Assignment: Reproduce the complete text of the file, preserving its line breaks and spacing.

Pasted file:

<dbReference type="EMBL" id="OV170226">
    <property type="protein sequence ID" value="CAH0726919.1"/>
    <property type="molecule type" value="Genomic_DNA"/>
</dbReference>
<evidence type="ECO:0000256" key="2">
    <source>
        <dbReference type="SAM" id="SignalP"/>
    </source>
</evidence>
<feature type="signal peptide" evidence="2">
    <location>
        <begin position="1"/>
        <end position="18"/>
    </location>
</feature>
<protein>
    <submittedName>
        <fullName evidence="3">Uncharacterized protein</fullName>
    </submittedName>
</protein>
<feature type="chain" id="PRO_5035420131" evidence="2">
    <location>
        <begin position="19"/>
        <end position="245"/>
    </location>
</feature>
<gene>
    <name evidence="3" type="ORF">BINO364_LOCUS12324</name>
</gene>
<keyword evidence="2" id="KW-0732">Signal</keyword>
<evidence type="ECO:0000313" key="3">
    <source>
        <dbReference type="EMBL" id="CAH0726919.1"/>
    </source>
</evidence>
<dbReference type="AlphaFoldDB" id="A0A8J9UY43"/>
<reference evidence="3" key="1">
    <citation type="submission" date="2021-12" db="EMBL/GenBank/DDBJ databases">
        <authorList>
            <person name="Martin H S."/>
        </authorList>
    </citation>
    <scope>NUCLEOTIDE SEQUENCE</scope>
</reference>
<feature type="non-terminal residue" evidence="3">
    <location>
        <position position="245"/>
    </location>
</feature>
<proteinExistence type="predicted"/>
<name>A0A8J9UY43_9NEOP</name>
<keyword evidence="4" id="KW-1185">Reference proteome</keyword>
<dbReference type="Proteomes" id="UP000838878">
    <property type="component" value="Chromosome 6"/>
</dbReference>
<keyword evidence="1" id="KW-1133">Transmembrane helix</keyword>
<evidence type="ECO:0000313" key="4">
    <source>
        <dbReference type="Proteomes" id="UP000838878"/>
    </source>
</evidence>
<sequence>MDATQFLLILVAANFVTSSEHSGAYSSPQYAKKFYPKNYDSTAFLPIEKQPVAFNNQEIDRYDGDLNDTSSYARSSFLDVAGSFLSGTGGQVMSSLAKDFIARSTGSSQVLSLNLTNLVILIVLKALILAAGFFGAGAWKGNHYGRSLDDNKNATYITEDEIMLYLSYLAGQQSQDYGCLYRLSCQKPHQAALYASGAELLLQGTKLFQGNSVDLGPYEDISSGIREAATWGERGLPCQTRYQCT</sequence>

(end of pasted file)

<dbReference type="EMBL" id="OV170226">
    <property type="protein sequence ID" value="CAH0726919.1"/>
    <property type="molecule type" value="Genomic_DNA"/>
</dbReference>
<evidence type="ECO:0000256" key="2">
    <source>
        <dbReference type="SAM" id="SignalP"/>
    </source>
</evidence>
<feature type="signal peptide" evidence="2">
    <location>
        <begin position="1"/>
        <end position="18"/>
    </location>
</feature>
<protein>
    <submittedName>
        <fullName evidence="3">Uncharacterized protein</fullName>
    </submittedName>
</protein>
<feature type="chain" id="PRO_5035420131" evidence="2">
    <location>
        <begin position="19"/>
        <end position="245"/>
    </location>
</feature>
<gene>
    <name evidence="3" type="ORF">BINO364_LOCUS12324</name>
</gene>
<keyword evidence="2" id="KW-0732">Signal</keyword>
<evidence type="ECO:0000313" key="3">
    <source>
        <dbReference type="EMBL" id="CAH0726919.1"/>
    </source>
</evidence>
<dbReference type="AlphaFoldDB" id="A0A8J9UY43"/>
<reference evidence="3" key="1">
    <citation type="submission" date="2021-12" db="EMBL/GenBank/DDBJ databases">
        <authorList>
            <person name="Martin H S."/>
        </authorList>
    </citation>
    <scope>NUCLEOTIDE SEQUENCE</scope>
</reference>
<feature type="non-terminal residue" evidence="3">
    <location>
        <position position="245"/>
    </location>
</feature>
<proteinExistence type="predicted"/>
<name>A0A8J9UY43_9NEOP</name>
<keyword evidence="4" id="KW-1185">Reference proteome</keyword>
<dbReference type="Proteomes" id="UP000838878">
    <property type="component" value="Chromosome 6"/>
</dbReference>
<keyword evidence="1" id="KW-1133">Transmembrane helix</keyword>
<evidence type="ECO:0000313" key="4">
    <source>
        <dbReference type="Proteomes" id="UP000838878"/>
    </source>
</evidence>
<sequence>MDATQFLLILVAANFVTSSEHSGAYSSPQYAKKFYPKNYDSTAFLPIEKQPVAFNNQEIDRYDGDLNDTSSYARSSFLDVAGSFLSGTGGQVMSSLAKDFIARSTGSSQVLSLNLTNLVILIVLKALILAAGFFGAGAWKGNHYGRSLDDNKNATYITEDEIMLYLSYLAGQQSQDYGCLYRLSCQKPHQAALYASGAELLLQGTKLFQGNSVDLGPYEDISSGIREAATWGERGLPCQTRYQCT</sequence>